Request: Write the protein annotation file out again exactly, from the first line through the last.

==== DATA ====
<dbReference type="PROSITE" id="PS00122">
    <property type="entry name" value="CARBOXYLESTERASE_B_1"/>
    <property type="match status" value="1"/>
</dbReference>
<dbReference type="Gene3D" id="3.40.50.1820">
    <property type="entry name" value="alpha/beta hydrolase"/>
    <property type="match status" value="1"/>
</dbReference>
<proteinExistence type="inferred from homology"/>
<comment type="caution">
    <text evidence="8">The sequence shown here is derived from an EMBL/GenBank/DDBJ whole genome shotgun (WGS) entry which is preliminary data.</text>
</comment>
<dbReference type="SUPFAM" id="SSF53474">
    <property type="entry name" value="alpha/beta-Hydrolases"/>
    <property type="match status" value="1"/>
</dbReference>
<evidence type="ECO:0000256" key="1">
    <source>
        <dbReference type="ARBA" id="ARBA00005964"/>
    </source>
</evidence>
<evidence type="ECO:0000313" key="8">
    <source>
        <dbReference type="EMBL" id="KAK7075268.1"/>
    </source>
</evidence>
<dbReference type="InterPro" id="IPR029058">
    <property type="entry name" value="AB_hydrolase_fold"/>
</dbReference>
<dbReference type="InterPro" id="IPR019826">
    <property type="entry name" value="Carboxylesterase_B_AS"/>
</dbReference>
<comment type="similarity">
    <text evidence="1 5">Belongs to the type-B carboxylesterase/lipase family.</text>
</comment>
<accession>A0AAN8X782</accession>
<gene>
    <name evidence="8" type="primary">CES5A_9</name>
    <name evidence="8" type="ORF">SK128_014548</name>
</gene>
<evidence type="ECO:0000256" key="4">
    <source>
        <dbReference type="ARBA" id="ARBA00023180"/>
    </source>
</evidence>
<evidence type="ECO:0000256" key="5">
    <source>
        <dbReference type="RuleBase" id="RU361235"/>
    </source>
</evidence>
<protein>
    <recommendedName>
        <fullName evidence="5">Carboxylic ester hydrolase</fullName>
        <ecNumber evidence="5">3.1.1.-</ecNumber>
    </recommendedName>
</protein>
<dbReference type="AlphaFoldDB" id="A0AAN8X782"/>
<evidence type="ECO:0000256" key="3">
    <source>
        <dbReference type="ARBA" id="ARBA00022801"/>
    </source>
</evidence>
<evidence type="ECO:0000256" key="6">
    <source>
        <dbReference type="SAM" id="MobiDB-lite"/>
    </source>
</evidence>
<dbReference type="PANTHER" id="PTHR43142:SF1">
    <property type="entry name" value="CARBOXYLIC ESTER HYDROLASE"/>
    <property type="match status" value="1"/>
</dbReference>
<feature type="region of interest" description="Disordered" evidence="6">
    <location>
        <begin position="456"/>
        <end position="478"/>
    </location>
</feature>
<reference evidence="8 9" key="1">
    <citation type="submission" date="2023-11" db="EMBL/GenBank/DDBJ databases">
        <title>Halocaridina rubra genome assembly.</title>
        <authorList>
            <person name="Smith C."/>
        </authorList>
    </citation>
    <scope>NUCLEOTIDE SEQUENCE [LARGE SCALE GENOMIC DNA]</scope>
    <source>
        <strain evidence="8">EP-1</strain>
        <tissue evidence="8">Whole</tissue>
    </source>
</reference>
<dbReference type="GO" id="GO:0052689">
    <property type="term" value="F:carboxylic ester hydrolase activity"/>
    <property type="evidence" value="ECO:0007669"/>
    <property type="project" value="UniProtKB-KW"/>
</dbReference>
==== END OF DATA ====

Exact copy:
<dbReference type="PROSITE" id="PS00122">
    <property type="entry name" value="CARBOXYLESTERASE_B_1"/>
    <property type="match status" value="1"/>
</dbReference>
<dbReference type="Gene3D" id="3.40.50.1820">
    <property type="entry name" value="alpha/beta hydrolase"/>
    <property type="match status" value="1"/>
</dbReference>
<proteinExistence type="inferred from homology"/>
<comment type="caution">
    <text evidence="8">The sequence shown here is derived from an EMBL/GenBank/DDBJ whole genome shotgun (WGS) entry which is preliminary data.</text>
</comment>
<dbReference type="SUPFAM" id="SSF53474">
    <property type="entry name" value="alpha/beta-Hydrolases"/>
    <property type="match status" value="1"/>
</dbReference>
<evidence type="ECO:0000256" key="1">
    <source>
        <dbReference type="ARBA" id="ARBA00005964"/>
    </source>
</evidence>
<evidence type="ECO:0000313" key="8">
    <source>
        <dbReference type="EMBL" id="KAK7075268.1"/>
    </source>
</evidence>
<dbReference type="InterPro" id="IPR029058">
    <property type="entry name" value="AB_hydrolase_fold"/>
</dbReference>
<dbReference type="InterPro" id="IPR019826">
    <property type="entry name" value="Carboxylesterase_B_AS"/>
</dbReference>
<comment type="similarity">
    <text evidence="1 5">Belongs to the type-B carboxylesterase/lipase family.</text>
</comment>
<accession>A0AAN8X782</accession>
<gene>
    <name evidence="8" type="primary">CES5A_9</name>
    <name evidence="8" type="ORF">SK128_014548</name>
</gene>
<evidence type="ECO:0000256" key="4">
    <source>
        <dbReference type="ARBA" id="ARBA00023180"/>
    </source>
</evidence>
<evidence type="ECO:0000256" key="5">
    <source>
        <dbReference type="RuleBase" id="RU361235"/>
    </source>
</evidence>
<protein>
    <recommendedName>
        <fullName evidence="5">Carboxylic ester hydrolase</fullName>
        <ecNumber evidence="5">3.1.1.-</ecNumber>
    </recommendedName>
</protein>
<dbReference type="AlphaFoldDB" id="A0AAN8X782"/>
<evidence type="ECO:0000256" key="3">
    <source>
        <dbReference type="ARBA" id="ARBA00022801"/>
    </source>
</evidence>
<evidence type="ECO:0000256" key="6">
    <source>
        <dbReference type="SAM" id="MobiDB-lite"/>
    </source>
</evidence>
<dbReference type="PANTHER" id="PTHR43142:SF1">
    <property type="entry name" value="CARBOXYLIC ESTER HYDROLASE"/>
    <property type="match status" value="1"/>
</dbReference>
<feature type="region of interest" description="Disordered" evidence="6">
    <location>
        <begin position="456"/>
        <end position="478"/>
    </location>
</feature>
<reference evidence="8 9" key="1">
    <citation type="submission" date="2023-11" db="EMBL/GenBank/DDBJ databases">
        <title>Halocaridina rubra genome assembly.</title>
        <authorList>
            <person name="Smith C."/>
        </authorList>
    </citation>
    <scope>NUCLEOTIDE SEQUENCE [LARGE SCALE GENOMIC DNA]</scope>
    <source>
        <strain evidence="8">EP-1</strain>
        <tissue evidence="8">Whole</tissue>
    </source>
</reference>
<dbReference type="GO" id="GO:0052689">
    <property type="term" value="F:carboxylic ester hydrolase activity"/>
    <property type="evidence" value="ECO:0007669"/>
    <property type="project" value="UniProtKB-KW"/>
</dbReference>